But, since the hubs isn’t all too fond of waffles, I thought I would make them savory then top them with delicious ham, poached eggs (which I suck at) and some hand blender hollandaise! And I did. And O.M.GEEE were they good! At least I thought so. The hubs was like, “These are bland.” Um…waffles themselves are pretty bland. If you’re lucky the sweet ones have a good amount of vanilla, but savory ones, just don’t pack a ton of flavor.

This is my egg station. I had the hand blender prepped with the egg yolks and lemon juice. All the poaching eggs were in their little custard cups waiting to be cooked. This makes cooking poached eggs easier. So they say. Mine just never quite do what they’re supposed to. My whites go all over the place. At least this time the hubs had runny yolks and mine were cooked perfectly well done.

One of these days I’ll get perfect poached eggs. A girl can dream can’t she?

Contrary to what the hubs said, I thought they were delicious. They had a delicious, nutty flavor from the buckwheat. I even toasted a few for lunch the next day and topped them with some lebneh I had in the fridge. Holy heaven on a waffle. Slap on some pistachios then drizzle with honey for a nice sweet snack or do what I did and top it with some deli ham or turkey for a lunch. These waffles are deliciously versatile and very hearty!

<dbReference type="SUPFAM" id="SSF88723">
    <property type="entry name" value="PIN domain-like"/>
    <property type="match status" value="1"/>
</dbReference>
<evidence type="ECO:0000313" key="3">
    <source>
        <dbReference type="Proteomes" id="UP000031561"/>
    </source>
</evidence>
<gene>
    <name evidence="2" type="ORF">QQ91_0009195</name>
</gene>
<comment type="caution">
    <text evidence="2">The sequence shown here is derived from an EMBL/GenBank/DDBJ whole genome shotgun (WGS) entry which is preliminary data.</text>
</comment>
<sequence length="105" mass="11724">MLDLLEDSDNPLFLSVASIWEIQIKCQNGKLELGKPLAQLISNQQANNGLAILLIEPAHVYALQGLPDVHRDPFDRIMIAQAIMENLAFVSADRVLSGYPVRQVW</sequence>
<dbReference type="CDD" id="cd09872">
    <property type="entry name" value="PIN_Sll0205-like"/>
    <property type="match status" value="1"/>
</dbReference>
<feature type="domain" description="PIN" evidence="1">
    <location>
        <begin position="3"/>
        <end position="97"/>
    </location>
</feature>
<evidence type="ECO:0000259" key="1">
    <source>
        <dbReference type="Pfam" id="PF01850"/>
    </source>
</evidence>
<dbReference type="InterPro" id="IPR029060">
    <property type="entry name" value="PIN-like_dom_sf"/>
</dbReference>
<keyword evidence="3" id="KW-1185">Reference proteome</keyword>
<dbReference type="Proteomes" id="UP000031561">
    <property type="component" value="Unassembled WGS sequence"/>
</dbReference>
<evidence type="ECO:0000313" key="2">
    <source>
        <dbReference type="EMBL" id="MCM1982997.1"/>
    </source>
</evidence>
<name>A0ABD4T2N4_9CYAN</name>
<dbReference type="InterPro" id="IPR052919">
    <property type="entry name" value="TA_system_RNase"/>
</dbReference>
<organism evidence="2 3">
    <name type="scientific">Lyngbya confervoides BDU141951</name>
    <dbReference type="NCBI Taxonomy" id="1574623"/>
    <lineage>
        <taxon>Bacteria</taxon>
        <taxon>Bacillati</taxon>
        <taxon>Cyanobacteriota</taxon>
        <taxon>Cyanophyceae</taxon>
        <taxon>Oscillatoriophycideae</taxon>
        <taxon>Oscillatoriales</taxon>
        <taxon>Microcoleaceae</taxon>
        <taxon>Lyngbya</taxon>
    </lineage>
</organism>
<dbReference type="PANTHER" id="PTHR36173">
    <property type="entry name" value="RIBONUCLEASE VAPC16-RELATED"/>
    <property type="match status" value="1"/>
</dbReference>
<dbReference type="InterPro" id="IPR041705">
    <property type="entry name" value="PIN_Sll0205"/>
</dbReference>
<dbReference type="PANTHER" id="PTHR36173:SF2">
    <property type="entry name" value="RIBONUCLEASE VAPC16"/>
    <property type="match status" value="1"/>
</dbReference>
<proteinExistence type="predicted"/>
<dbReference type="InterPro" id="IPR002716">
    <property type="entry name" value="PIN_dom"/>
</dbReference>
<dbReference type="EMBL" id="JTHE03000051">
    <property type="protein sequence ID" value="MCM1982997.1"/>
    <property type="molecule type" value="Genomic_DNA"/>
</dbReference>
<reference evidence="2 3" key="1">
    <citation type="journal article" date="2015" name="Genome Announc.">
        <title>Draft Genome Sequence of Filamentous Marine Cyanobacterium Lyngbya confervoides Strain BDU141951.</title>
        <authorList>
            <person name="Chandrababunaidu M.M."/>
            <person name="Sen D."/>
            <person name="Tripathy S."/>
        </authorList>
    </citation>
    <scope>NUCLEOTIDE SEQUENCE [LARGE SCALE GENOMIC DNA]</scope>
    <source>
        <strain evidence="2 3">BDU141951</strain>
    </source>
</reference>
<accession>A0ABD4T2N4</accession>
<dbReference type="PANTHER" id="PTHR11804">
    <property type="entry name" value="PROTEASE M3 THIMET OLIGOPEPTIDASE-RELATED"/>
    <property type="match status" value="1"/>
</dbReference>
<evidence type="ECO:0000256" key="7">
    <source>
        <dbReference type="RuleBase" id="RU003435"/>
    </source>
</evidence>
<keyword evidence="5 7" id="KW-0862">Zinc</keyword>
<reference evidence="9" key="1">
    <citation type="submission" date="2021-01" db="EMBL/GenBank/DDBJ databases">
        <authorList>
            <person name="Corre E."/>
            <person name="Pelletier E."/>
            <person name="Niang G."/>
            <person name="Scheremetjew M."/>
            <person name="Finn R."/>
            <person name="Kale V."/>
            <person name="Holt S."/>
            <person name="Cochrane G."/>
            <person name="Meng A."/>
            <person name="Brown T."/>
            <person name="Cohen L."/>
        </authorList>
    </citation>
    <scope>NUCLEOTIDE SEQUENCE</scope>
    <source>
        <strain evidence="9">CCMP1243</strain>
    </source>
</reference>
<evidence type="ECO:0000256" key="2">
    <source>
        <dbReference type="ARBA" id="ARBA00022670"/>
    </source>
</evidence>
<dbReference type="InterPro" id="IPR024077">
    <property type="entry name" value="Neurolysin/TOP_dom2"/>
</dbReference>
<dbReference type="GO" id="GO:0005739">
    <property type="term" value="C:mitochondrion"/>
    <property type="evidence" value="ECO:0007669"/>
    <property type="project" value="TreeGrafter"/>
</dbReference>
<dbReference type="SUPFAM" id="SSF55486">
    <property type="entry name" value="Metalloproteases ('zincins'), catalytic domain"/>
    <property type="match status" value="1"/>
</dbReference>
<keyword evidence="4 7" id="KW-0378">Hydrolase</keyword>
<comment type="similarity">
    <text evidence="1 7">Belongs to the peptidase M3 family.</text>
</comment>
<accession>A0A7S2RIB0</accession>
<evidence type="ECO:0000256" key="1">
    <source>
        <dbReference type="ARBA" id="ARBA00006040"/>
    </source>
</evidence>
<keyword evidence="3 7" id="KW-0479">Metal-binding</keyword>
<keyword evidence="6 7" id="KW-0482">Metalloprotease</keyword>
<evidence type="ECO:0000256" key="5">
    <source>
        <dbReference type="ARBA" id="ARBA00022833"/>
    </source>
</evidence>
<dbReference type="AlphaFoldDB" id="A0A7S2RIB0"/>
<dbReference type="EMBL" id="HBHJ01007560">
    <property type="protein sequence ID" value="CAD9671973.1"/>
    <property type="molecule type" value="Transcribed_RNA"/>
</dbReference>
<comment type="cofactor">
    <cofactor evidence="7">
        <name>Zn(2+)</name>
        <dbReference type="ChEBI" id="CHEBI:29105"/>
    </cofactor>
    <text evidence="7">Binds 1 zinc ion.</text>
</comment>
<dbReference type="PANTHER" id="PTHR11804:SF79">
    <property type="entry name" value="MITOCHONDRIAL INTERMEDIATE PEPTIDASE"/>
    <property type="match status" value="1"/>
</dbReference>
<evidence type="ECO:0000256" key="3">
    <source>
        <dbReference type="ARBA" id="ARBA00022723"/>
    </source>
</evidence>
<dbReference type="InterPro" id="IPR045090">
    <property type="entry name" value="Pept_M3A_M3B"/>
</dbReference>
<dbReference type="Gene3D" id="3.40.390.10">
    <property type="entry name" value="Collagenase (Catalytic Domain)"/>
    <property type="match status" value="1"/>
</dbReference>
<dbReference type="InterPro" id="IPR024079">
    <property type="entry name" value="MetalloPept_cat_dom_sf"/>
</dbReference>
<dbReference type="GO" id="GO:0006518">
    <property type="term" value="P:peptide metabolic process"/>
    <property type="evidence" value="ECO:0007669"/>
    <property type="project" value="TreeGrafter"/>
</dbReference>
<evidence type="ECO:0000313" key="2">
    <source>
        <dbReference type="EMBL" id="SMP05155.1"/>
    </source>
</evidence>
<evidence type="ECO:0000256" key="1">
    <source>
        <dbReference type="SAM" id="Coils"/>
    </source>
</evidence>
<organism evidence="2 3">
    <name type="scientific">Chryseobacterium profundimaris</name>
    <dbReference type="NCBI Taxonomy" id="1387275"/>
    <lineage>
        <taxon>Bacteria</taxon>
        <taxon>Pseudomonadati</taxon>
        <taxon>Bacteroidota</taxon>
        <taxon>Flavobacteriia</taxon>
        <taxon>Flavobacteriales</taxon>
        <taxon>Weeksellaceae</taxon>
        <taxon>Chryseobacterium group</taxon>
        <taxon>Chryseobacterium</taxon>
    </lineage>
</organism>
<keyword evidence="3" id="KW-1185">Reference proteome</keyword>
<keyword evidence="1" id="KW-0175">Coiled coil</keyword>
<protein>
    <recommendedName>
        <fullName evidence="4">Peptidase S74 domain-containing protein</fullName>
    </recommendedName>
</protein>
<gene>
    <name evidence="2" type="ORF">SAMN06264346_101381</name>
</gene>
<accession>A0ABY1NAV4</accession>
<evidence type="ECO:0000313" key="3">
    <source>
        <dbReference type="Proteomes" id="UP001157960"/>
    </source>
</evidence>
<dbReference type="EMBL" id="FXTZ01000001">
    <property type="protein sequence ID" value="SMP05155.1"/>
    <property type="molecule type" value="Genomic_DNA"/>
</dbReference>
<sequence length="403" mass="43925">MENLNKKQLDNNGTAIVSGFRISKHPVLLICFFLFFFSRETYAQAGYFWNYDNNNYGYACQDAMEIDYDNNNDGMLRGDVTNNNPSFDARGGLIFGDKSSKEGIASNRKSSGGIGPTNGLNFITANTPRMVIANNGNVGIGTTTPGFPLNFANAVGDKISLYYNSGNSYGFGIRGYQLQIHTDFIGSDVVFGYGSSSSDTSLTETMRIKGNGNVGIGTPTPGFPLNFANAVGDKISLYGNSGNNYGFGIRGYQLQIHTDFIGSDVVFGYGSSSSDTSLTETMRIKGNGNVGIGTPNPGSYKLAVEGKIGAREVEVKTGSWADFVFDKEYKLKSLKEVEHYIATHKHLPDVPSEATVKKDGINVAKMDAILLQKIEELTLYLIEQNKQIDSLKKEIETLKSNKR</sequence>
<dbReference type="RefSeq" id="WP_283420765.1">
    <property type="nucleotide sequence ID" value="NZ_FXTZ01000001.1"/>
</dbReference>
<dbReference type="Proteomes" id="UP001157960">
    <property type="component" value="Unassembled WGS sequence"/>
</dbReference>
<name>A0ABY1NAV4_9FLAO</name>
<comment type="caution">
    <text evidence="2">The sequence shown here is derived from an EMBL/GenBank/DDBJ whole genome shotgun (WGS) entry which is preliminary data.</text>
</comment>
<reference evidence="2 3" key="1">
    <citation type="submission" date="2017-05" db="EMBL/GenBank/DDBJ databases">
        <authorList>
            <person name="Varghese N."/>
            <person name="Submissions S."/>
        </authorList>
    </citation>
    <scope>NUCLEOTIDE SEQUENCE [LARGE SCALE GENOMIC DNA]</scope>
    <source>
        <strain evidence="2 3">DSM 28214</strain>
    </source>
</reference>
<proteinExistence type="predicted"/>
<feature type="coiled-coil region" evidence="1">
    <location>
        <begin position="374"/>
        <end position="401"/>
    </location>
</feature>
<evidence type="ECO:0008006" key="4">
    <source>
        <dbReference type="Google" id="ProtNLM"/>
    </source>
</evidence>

You see? Who says waffles are just sweet. And no, I’m not talking the whole chicken and waffles thing. I’m just not getting that one. The ones at the Minnesota State Fair smelled amazing, but I didn’t try them. Just, not on my list of things to eat.

But this? This was definitely on my list of things to eat. The eggs are rich and flavorfull. The hollandaise provides that slight tang and silkiness. Then there’s the delicious ham lightly browned. All sitting on top of the light, nutty, but still hearty buckwheat waffles.

What are your favorite kinds of waffles? One may be listed below! So, make sure to scroll down and see what the rest of the Waffle Week group cooked up for this event.

Savory and hearty buckwheat waffles are topped with delicious poached eggs and silky hollandaise. This Buckwheat Waffles Benedict for #WaffleWeek2015 is an interesting spin on your traditional benedict dish.

Buckwheat Waffles Benedict

Cook Time: 20 minutes
Total Time: 20 minutes